In the potentiodynamic 3-((w-Bromoalkyloxy)methyl)thio-phenes polymerization, the oxidation potential shifts to more anodic values as the number of scan increases indicting that the resistivity of the film increases, i.e. is difficult to be oxidized. This was not so for the cathodic scan, this related to the side-chain would generate distortion of the polymer chain, breaking up their planarity, and the conjugation would be interrupted (Soto et al., 2008).

In chronoamperometric deposition, following the initial spike, the current falls to a minimum and then rises to a plateau (Albery et al., 1991). This feature together with the current cross-over in the potentiodynamic technique during polymer deposition under swept potential control (Li and Albery, 1992) is typical of deposition through a nucleation and growth mechanism (Asavapiriyanont et al., 1984; Fleischmann and Thirsk, 1963; De Levie, 1984; Rehback et al., 1987). The bidimensional contribution decreases as a result of solvent effect on polythiophene can be explained considering that the more polar solvent molecules are more strongly adsorbed on the electrode and prevent the adsorption of short chain oligomers. The solubility of the oligomers decreases as the polarity of the solvent increases (Del Valle et al., 2002). The electropolymerization of 3-thiopheneaceto-nitrile TA was initially performed in acetonitrile solvent (Roncali, 1992). The authors stated that, thin film of 3-thioph-eneacetonitrile and 3-bromothiophene adhered onto Pt could be obtained. However, films are produced only when these monomers are oxidized at ca. 100 mV above their oxidation peak values. Simultaneously, the solution became colored near the Pt electrode surface, and much diffusion into the solvent was observed. This suggests that a significant amount of short-chain oligmers (dimmers) is being formed which is stable enough to diffuse away from the electrode. The bulky b-substituents may hinder chain propagation by steric crowding, thereby giving rise to a more nonplanar polymer.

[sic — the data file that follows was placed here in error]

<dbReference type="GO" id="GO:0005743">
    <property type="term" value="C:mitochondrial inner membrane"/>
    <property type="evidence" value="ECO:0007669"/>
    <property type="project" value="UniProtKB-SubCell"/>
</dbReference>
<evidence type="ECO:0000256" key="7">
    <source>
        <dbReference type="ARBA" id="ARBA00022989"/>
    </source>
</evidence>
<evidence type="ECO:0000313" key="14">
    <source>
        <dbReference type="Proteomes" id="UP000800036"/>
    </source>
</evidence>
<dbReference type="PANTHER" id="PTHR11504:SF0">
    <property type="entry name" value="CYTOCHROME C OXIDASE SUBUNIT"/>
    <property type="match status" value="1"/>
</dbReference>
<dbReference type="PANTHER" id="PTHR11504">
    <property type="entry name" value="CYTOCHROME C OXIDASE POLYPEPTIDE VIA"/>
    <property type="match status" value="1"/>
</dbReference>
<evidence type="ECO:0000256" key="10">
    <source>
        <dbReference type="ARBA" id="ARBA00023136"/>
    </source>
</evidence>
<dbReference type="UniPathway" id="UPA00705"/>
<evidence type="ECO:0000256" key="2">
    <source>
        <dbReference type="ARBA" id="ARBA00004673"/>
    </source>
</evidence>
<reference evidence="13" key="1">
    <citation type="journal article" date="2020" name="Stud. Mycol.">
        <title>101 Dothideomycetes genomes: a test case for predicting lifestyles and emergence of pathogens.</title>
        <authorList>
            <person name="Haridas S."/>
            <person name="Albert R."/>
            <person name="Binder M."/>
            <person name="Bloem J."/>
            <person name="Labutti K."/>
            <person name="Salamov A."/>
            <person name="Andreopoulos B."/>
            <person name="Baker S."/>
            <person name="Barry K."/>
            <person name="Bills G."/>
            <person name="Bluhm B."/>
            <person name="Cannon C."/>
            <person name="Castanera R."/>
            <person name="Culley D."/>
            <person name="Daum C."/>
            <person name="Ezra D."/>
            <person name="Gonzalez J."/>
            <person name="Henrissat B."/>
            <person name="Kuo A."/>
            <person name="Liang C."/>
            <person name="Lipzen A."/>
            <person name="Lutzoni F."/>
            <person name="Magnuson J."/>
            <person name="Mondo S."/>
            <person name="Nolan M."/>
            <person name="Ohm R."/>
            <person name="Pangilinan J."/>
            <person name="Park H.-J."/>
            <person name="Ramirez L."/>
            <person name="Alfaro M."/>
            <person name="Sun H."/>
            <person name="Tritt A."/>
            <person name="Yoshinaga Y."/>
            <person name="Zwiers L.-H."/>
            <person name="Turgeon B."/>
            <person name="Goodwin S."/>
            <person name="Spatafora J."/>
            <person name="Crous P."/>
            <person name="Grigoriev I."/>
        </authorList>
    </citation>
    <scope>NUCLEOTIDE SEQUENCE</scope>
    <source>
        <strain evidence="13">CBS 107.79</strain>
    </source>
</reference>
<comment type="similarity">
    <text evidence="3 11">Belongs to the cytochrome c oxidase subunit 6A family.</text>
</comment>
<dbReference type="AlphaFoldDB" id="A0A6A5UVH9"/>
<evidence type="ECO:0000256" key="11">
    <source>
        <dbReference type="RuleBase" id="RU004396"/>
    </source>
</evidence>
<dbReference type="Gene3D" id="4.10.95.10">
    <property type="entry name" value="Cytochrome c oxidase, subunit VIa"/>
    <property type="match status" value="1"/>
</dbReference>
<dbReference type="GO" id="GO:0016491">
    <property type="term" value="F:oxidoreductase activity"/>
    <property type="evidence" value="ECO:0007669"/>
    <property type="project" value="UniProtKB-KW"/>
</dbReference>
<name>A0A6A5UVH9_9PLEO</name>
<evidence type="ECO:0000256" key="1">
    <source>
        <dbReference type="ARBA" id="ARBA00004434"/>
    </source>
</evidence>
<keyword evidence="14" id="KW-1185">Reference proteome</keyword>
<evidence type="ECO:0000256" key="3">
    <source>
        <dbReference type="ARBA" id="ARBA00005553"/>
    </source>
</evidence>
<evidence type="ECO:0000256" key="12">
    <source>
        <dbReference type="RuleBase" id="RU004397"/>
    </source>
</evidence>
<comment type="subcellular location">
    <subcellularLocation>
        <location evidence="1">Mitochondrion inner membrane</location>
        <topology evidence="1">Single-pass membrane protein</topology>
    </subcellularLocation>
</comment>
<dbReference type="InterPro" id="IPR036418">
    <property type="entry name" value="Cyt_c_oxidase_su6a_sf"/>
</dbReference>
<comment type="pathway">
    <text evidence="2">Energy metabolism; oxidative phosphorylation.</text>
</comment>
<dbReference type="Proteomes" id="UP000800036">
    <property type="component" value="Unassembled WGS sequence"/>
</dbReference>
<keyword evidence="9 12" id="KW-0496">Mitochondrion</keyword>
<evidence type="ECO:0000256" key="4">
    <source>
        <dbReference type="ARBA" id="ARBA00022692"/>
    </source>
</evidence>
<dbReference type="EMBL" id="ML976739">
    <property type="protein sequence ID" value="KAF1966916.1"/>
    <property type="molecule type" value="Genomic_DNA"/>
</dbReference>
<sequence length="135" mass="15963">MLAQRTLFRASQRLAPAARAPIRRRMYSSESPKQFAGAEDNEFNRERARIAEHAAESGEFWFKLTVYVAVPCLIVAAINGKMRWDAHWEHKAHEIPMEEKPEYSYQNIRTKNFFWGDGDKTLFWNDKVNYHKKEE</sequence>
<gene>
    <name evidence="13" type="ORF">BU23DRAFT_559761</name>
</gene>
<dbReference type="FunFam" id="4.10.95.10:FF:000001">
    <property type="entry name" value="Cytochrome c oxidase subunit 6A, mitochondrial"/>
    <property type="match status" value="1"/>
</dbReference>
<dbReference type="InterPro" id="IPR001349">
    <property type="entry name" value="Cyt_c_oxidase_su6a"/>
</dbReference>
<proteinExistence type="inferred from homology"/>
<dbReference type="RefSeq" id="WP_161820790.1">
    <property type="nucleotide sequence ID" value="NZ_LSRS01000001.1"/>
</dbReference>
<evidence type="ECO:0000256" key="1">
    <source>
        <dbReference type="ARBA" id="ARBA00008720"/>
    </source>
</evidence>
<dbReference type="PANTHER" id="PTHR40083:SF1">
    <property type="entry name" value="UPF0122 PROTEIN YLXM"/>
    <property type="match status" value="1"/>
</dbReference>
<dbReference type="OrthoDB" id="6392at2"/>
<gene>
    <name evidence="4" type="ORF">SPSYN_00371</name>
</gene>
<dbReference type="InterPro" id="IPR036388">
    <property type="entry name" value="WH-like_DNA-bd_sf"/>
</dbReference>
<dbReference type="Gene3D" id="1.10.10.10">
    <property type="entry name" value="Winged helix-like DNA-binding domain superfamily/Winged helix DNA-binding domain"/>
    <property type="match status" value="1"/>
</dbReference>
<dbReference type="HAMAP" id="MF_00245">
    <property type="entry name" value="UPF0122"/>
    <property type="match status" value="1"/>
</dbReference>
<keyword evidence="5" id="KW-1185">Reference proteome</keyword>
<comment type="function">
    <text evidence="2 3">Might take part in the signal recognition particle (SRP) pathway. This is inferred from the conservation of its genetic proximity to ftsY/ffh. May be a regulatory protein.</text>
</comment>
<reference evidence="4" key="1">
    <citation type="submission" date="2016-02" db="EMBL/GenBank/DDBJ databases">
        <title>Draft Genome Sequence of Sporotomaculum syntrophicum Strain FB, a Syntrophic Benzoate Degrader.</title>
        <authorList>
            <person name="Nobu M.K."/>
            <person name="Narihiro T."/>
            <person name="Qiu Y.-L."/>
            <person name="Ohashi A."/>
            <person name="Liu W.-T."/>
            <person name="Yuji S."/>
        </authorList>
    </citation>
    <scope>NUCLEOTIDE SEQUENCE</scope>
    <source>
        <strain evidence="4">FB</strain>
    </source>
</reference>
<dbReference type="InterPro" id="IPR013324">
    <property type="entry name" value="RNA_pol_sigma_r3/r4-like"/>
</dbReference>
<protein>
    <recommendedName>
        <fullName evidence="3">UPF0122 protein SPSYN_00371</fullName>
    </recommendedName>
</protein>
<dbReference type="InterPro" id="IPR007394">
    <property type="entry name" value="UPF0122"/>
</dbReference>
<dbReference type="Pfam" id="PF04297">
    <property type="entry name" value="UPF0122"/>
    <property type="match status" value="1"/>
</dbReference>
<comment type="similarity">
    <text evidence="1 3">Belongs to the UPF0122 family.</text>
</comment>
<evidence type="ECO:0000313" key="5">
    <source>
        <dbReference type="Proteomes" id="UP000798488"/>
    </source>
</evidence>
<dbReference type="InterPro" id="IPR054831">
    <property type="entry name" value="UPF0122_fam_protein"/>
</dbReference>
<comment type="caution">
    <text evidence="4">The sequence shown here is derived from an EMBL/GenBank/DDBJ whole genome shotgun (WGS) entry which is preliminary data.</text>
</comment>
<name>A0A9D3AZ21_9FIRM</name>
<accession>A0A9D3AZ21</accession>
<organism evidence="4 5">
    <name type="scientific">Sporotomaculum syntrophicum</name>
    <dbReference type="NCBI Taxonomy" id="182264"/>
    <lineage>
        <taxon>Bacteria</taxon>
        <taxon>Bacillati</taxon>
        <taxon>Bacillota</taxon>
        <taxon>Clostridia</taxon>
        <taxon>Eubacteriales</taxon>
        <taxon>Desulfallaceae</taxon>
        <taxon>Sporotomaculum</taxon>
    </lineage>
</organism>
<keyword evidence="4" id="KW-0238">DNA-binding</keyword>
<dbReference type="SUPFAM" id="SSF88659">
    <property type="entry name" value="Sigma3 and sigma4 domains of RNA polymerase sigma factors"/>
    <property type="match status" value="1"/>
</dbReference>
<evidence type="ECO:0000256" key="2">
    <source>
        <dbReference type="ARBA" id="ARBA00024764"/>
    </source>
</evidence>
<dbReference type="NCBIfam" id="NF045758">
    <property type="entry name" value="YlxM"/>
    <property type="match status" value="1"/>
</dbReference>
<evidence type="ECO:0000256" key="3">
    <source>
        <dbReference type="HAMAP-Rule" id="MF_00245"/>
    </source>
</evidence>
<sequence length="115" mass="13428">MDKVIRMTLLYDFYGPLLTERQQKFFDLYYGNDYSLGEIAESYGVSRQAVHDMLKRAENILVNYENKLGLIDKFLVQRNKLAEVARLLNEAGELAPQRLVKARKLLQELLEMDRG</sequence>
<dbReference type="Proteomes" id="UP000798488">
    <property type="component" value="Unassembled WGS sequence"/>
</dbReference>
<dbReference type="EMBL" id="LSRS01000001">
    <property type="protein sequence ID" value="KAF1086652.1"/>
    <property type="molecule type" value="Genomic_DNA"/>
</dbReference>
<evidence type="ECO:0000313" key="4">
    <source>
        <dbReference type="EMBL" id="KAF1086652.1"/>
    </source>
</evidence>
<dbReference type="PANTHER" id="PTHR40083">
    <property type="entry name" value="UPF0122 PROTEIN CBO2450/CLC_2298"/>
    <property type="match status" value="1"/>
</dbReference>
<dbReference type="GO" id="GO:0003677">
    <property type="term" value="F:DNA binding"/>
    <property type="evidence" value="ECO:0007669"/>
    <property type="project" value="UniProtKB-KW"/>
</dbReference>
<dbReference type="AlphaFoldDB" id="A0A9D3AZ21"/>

Earlier studies (Waltman and Bargon, 1986) with poly 3-thiopheneacetonitrile PTA reported that the electropolymer-ization of TA, and of 3-bromo- and 3,4-dibromothiophene is accompanied by much discoloration of the acetonitrile solution. This suggests that significant amounts of soluble products are produced simultaneously with the film-forming reaction. Strongly electron-withdrawing groups destabilize the radical-cation intermediate such that its decreased lifetime favors rapid reaction with solvent or anions to form soluble products, rather than to electropolymerize (Waltman and Bargon, 1986). For polybithiophene, the two reduction peaks may be associated with expulsion of anion from two discrete parts of the